Ailbhe Reddy: Personal History review – Debut full of radio-friendly songs with substance

The Dublin artist knows the advantages of a decent guitar-pop song, and Personal History is full of them

Personal History
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Artist: Ailbhe Reddy
Genre: Pop
Label: Friends of the Family

Most people will know that songwriting is, to varying degrees, as self-therapeutic a pursuit as stretching out on a brown leather couch and spilling your mountain of beans to a psychiatrist, who in return will make you better understand yourself.

Few songwriters, however, have actually studied psychotherapy in the lead-up to writing songs for their debut album, yet Dublin musician and songwriter Ailbhe Reddy removed herself for a year to do just that.

The outcome features, as she says in the accompanying press release, “my journey with self-acceptance”. Such openness is all well and good, but if the music doesn’t shape up then any resulting imbalance is awkward. But Reddy knows only too well the advantages of a decent guitar-pop song, and Personal History is full of them.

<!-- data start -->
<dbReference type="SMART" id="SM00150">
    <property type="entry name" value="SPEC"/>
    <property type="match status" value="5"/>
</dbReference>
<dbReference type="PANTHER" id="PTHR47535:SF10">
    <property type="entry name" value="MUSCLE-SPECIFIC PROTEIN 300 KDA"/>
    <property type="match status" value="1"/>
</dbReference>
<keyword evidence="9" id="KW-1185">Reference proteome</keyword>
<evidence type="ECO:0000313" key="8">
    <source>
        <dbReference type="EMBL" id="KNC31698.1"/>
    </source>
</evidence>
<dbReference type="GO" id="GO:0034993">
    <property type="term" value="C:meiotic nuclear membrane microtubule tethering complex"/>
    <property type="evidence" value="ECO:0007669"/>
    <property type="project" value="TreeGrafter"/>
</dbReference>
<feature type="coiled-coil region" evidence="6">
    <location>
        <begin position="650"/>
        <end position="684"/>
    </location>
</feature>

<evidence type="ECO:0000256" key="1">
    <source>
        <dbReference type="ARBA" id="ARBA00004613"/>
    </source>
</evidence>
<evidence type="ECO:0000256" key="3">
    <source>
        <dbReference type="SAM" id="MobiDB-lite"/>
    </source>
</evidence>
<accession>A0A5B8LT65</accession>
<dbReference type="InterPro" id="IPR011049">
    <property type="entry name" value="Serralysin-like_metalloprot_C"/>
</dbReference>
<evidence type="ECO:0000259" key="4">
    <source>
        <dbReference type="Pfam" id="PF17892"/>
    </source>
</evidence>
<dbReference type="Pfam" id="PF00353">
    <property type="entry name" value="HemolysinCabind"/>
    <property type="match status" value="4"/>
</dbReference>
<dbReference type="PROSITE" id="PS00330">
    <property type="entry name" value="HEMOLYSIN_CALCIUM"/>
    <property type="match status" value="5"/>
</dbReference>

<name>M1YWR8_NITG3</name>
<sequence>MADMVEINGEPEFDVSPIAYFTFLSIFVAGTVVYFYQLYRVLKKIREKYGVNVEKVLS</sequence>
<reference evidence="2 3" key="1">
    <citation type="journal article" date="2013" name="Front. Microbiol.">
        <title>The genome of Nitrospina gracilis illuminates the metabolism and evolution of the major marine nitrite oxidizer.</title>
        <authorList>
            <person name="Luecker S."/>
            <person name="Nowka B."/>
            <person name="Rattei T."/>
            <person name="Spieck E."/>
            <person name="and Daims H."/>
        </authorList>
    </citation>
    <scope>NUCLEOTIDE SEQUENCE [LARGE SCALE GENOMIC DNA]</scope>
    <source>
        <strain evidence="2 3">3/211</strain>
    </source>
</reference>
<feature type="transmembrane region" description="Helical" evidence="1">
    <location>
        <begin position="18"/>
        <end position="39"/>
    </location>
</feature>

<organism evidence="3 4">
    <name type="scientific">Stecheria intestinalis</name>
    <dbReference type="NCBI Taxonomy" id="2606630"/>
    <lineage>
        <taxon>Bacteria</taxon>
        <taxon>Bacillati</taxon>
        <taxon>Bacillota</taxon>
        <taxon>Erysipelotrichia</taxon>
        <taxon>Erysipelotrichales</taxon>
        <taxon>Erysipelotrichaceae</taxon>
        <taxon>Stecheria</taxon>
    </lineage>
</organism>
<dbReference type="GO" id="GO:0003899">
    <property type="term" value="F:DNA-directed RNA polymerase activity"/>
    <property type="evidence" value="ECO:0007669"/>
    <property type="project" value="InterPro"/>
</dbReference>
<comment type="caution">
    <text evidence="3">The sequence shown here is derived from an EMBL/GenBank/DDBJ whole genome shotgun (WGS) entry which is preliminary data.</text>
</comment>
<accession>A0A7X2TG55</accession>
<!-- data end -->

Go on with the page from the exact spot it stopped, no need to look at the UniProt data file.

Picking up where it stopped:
Traces of other artists seep through – those who admire the likes of Mitski, Julia Jacklin and Phoebe Bridgers will find much to like here – but the prevailing tone is of Reddy herself, a woman who has taken time to not only self-discover but also to write a batch of radio-friendly songs that have real substance.


From the fingerpicked folk/pop poise of Loyal and Self Improvement to the expressive calm of Late Bloomer, Reddy has delivered not, as one might presume, too much information but rather an accurate relationship between common sense and hidden depths. In short, personal herstory.

Tony Clayton-Lea

Tony Clayton-Lea

Tony Clayton-Lea is a contributor to The Irish Times specialising in popular culture